- Improved effectiveness within the most disadvantaged communities.
- Support of new community leaders
Click here for the ‘Strengthening the Role of Syrian Civil Society in the context of Education and Livelihood Sectors’ report.
[For more background on Syrian civil society in the pre-war years, see Activism in Difficult Times. ]
Following this conference, The Humanitarian Forum organised another meeting of INGOs and NGOs working in and around Syria ahead of the Syria Pledging Conference in February 2016. Our meeting took place on 2nd February 2016, please click here for details.
Our work on the World Humanitarian Summit is part of identifying how our strengths can aid those most vulnerable in this global humanitarian system. Our thanks to Ban Ki-moon for initiating this much needed process.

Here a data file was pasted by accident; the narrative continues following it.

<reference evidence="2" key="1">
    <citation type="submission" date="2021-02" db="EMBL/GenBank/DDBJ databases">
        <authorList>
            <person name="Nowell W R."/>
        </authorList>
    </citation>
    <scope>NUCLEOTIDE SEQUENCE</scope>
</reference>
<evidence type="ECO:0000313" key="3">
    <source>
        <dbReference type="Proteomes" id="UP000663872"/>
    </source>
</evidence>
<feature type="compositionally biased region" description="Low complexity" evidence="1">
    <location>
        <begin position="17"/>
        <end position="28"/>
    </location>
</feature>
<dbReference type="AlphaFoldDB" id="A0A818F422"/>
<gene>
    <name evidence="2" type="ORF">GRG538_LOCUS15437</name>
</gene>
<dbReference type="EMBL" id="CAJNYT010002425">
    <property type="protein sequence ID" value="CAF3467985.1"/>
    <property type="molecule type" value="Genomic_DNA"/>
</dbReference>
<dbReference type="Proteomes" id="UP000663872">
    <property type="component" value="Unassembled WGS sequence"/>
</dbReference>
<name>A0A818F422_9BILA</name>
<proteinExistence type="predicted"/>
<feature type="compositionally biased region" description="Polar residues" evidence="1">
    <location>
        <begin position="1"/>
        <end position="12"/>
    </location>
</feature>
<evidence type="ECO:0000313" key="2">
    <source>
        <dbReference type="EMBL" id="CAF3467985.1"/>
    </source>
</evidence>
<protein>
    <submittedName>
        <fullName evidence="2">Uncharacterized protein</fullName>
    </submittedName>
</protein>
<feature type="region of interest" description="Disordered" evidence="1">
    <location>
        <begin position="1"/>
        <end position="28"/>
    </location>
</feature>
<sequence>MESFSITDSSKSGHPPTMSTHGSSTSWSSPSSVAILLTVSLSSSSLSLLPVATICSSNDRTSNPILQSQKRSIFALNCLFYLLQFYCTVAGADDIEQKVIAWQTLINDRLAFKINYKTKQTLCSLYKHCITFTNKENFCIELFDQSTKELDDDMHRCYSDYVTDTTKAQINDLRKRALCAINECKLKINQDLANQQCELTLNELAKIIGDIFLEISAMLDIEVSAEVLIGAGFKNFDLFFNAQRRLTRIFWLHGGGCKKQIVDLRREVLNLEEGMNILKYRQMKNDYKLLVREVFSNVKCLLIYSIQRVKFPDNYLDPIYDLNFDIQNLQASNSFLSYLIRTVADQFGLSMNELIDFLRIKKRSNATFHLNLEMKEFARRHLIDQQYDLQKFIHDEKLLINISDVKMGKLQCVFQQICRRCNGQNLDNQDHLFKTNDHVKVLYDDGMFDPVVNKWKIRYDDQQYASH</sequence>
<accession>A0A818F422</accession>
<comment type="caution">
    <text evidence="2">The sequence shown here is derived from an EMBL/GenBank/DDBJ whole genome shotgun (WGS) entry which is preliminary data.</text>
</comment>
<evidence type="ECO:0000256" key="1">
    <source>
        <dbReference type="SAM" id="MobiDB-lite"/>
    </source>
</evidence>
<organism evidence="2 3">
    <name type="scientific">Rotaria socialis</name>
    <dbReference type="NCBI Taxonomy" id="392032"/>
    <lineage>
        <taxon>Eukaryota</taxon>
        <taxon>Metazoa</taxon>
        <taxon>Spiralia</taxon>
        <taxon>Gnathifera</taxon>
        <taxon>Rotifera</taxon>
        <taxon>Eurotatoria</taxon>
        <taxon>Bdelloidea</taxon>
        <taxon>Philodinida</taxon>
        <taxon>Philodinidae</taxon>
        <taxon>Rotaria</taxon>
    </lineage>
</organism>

As the conflict in Yemen rages on, humanitarian needs only multiply. The extract below is part of longer, more informative statement from Johannes Van Der Klaauw, the UN Humanitarian Co-ordinator for Yemen:
“We welcome any initiatives that seek to reduce the level of violence, notably shelling and coalition airstrikes in populated areas that harm civilians and civilian infrastructure. The country’s airports and seaports constitute a lifeline given that Yemen relies on imports for 90 per cent of its food and most of its fuel. However, these lifelines have been hampered as most of Yemen’s airports are not open to civilian traffic, and transports by sea are subject to the coalition’s inspection regime related to the arms embargo mandated by the UN Security Council.”